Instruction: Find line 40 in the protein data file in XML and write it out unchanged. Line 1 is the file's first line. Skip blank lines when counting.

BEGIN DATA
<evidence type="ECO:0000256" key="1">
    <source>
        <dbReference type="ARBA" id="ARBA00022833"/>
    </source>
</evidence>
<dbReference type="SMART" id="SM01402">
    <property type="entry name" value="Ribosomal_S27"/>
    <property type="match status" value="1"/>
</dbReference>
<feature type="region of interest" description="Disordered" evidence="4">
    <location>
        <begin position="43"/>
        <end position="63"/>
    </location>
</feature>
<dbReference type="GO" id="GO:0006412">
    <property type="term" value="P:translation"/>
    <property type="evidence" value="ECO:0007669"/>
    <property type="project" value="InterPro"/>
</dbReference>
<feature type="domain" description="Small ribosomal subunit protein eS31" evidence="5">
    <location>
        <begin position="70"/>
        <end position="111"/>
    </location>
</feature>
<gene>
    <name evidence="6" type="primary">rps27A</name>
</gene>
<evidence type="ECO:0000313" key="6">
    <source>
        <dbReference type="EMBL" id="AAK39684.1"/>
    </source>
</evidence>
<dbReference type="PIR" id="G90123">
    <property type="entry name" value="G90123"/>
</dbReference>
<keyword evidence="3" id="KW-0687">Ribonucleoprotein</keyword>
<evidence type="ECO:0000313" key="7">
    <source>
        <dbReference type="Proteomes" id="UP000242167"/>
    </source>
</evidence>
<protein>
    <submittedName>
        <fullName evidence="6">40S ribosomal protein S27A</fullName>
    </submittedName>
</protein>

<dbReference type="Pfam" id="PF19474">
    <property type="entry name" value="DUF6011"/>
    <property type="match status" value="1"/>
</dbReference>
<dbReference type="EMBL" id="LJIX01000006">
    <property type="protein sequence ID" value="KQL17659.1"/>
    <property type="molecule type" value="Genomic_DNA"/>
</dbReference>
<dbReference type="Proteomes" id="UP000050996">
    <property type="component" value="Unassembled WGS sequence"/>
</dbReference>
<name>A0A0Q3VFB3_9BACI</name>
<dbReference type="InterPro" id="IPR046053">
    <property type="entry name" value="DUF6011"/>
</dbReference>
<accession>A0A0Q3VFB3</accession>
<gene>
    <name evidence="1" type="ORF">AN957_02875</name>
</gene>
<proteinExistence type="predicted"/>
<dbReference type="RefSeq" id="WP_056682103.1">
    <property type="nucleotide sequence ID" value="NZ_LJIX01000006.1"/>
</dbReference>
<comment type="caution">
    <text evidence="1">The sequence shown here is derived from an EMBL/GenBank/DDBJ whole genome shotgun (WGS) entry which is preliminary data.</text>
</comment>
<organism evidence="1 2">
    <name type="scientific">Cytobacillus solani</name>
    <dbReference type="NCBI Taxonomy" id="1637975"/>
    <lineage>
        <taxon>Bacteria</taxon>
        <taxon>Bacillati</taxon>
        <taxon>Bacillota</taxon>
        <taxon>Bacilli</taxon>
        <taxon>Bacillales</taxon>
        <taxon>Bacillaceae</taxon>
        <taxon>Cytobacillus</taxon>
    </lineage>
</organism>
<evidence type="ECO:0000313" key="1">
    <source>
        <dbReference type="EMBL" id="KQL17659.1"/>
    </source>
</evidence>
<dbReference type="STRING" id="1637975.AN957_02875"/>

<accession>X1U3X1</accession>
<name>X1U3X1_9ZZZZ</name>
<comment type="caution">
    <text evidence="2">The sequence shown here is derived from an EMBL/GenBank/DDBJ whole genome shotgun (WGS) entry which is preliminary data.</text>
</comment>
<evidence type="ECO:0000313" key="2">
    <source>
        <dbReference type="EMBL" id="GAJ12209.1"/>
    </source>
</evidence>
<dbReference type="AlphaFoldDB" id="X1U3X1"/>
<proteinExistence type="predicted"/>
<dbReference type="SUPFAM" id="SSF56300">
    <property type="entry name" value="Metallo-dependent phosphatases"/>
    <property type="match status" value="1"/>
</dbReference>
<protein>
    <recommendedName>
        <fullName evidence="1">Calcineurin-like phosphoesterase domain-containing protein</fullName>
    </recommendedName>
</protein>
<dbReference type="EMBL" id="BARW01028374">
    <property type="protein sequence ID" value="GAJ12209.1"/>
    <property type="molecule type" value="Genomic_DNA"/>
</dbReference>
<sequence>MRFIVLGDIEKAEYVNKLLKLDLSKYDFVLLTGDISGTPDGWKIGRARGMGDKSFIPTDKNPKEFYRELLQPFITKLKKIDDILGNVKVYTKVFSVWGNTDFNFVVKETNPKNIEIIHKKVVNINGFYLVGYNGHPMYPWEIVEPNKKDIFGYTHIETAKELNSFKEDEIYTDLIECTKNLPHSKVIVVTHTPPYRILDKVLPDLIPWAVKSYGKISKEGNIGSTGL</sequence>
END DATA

    <source>